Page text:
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According to the Food and Agriculture Organization of the United Nations, roughly one third of all food produced in the world for human consumption (approximately 1.3 billion tonnes) is wasted (1). On its own this statistic is astonishing enough, but partnered up with the fact that close to 795 million people in the world do not have enough food to lead a healthy lifestyle, it becomes flat out unacceptable (2).

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While many of us may feel like we do not contribute to this sad reality, the truth is that we all do, and often in ways that we do not even recognize. To help shed light on how serious this issue is, Monaghan County Council, a county in Ireland, put together a video back in 2011 centred around food waste. To help illustrate their concern, all food within the video is replaced by money, a resource that we would all love to avoid wasting so freely. Check it out:

Food Waste = Money Waste

As the video so perfectly demonstrates, we all contribute to the food waste issue globally. If the Irish catering sector alone (back in 2011) was responsible for more than €200 million in annual food waste, I’m scared to see what Canada, the United States, or North America as a whole are contributing to the problem.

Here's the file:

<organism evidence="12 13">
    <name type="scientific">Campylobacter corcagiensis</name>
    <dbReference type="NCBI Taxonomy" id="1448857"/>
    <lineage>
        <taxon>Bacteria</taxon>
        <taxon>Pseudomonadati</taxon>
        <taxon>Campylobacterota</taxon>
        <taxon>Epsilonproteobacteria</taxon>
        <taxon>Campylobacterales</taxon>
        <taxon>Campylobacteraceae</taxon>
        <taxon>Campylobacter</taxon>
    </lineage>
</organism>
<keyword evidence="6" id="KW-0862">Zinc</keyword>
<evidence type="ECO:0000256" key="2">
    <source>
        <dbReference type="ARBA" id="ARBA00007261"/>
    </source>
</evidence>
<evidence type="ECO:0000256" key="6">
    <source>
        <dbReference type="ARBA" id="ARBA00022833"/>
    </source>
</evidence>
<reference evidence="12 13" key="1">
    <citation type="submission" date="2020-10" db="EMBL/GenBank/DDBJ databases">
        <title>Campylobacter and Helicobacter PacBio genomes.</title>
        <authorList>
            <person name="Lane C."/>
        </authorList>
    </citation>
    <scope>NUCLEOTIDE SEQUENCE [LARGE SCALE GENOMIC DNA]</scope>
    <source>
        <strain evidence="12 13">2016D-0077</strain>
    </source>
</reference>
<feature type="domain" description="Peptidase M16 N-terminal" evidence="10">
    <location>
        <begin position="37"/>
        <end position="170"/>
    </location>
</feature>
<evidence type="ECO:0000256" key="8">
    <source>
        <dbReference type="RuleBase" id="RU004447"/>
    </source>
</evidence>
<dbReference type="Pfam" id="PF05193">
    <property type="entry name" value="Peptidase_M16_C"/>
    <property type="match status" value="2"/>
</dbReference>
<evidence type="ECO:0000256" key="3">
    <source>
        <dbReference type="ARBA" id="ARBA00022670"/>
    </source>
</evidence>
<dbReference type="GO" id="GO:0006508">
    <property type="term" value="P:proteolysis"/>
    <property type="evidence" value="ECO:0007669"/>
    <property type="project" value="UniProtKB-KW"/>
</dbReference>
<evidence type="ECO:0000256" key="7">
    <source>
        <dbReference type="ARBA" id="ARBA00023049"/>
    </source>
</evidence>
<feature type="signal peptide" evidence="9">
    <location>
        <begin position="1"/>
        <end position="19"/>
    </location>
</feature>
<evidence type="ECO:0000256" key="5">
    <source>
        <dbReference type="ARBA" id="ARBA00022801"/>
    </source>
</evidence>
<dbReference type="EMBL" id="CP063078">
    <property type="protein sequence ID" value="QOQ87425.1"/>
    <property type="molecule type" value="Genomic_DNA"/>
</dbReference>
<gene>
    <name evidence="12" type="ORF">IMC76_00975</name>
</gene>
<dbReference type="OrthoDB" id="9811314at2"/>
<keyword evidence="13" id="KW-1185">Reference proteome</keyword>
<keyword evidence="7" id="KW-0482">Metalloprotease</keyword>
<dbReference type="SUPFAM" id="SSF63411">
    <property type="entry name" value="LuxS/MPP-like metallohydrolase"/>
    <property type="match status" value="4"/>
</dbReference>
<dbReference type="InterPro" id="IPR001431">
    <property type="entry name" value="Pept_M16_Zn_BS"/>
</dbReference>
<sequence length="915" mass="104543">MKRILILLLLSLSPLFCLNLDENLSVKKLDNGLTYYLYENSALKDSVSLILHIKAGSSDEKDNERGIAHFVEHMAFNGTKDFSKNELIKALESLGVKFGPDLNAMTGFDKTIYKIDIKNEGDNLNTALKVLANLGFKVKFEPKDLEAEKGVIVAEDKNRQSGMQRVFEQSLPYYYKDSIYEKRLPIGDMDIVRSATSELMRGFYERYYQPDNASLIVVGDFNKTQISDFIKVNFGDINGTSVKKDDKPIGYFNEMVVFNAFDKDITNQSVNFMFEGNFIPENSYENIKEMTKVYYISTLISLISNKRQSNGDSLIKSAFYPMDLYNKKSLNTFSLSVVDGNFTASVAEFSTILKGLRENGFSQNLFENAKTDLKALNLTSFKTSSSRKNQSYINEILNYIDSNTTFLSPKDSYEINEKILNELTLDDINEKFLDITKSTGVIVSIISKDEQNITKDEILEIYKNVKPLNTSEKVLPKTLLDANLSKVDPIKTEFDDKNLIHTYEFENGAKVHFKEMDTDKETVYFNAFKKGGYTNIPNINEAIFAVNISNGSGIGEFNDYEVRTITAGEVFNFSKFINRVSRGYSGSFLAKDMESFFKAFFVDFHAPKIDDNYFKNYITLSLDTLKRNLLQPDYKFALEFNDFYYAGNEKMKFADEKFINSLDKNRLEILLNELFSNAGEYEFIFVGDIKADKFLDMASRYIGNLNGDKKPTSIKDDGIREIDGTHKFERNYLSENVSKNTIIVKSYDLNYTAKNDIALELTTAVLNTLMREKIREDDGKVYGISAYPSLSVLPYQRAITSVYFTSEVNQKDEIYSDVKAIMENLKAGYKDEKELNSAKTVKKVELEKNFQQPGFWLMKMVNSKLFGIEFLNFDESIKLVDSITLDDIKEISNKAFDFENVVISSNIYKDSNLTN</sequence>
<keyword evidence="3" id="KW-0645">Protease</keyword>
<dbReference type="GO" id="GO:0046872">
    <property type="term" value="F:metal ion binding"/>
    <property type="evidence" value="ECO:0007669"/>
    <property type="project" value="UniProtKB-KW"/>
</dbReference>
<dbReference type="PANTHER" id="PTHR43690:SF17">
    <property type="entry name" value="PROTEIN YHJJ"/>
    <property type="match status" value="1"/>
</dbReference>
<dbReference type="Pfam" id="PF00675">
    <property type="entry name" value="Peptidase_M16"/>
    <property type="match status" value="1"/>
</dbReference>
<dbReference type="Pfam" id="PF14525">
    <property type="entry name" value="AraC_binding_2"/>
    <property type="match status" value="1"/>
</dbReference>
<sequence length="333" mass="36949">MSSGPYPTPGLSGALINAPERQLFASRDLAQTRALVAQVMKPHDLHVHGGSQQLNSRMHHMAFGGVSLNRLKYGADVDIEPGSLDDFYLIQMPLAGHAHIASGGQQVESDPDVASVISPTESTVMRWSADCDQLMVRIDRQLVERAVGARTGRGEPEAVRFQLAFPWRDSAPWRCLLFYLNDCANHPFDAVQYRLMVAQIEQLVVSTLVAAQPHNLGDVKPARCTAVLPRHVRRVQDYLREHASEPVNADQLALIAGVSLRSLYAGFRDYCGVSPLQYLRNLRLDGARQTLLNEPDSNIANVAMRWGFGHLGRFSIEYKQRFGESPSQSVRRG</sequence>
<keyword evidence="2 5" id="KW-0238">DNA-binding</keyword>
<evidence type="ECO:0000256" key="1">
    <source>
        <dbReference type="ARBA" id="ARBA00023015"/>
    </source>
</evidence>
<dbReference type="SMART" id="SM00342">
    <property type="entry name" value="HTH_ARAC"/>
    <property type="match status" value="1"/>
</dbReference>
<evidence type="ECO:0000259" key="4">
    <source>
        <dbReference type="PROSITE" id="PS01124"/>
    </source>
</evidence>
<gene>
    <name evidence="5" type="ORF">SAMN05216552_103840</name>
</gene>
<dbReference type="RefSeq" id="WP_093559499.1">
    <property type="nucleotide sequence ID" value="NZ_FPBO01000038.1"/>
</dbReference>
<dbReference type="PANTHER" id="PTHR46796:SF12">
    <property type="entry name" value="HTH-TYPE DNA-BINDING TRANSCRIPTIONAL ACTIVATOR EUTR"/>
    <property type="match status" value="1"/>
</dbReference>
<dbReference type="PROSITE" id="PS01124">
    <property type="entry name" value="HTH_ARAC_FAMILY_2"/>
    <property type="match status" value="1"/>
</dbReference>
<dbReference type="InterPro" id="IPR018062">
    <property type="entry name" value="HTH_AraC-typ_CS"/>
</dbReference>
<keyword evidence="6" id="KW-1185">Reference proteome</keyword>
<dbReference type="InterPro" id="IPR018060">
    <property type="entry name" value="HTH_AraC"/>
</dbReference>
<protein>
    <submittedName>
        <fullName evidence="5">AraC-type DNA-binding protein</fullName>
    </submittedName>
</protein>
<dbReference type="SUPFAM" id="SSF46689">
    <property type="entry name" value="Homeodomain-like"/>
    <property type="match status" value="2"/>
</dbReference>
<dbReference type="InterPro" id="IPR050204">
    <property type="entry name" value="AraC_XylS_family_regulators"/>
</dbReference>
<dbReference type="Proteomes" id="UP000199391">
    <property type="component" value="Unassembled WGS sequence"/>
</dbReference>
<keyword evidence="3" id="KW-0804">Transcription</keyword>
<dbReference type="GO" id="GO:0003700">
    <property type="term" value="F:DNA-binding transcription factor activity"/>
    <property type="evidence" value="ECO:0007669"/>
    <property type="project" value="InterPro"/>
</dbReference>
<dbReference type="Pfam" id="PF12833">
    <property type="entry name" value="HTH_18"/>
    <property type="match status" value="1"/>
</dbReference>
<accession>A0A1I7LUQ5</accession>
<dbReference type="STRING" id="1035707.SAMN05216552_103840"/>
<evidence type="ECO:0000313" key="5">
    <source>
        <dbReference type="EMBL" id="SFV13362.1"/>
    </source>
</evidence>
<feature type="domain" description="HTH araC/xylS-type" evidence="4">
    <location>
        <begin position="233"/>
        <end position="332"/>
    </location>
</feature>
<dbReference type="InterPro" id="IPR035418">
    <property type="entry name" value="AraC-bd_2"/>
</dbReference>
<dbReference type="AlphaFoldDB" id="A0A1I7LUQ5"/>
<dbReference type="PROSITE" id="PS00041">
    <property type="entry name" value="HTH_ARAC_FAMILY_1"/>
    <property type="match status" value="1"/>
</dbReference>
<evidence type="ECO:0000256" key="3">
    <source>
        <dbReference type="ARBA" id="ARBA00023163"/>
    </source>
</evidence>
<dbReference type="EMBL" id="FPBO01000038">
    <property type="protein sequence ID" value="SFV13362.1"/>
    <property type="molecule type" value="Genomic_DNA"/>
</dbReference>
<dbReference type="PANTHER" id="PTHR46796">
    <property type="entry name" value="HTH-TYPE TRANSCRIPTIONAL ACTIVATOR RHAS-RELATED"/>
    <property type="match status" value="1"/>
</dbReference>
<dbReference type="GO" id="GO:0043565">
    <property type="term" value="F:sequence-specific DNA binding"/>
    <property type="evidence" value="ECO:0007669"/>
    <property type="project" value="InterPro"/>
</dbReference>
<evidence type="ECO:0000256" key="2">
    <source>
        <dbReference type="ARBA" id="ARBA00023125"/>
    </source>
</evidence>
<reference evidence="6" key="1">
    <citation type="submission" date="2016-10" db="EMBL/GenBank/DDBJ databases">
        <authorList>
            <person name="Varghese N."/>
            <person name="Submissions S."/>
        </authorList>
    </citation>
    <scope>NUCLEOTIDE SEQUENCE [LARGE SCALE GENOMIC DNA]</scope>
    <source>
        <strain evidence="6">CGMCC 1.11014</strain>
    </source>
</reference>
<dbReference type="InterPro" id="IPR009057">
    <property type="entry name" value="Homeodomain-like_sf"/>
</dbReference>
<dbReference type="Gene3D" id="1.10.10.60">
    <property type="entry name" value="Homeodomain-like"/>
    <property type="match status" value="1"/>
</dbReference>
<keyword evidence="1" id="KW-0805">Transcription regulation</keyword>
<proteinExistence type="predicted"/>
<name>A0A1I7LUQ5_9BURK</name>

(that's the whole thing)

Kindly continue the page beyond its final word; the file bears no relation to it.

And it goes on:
Even if we figuratively were all responsible for, let’s say $250 of the issue, would you ever casually throw out or burn $250? Think of how eager so many of us are to cash in on sales at the local grocery store to try to save every penny we can. We should be looking at food, water, energy, and all other resources in this world the same way.

Many of us may feel as if our impact is insignificant given the size of the global issue, but that is not reason enough to justify negligence or to, ultimately, further exacerbate the problem.

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What To Do Instead?

The solution is simple. It starts by first only buying what you truly need. Both in grocery stores and when dining out at a restaurant, make choices that match your needs at the time. Rather than let food go bad in the fridge, prioritize it based on expiration date, and if you can’t think of a way to use a particular item in a pinch, remember how creative and powerful a simple Google search can be.

Another option when dining out is to give your remaining food to a person in need. You may not feel as if you’d enjoy eating the leftovers tomorrow, but that same meal packed up right now could help to nourish someone currently incapable of providing for themselves.

The next time you are on the verge of throwing food out, leaving the water running, or not flicking off the lights, think of that decision financially and it may just be the kick in the pants you need to clean up your act, and ultimately help us clean up this world.

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SOURCES

[1] http://www.fao.org/save-food/resources/keyfindings/en/
[2] https://www.wfp.org/hunger/stats


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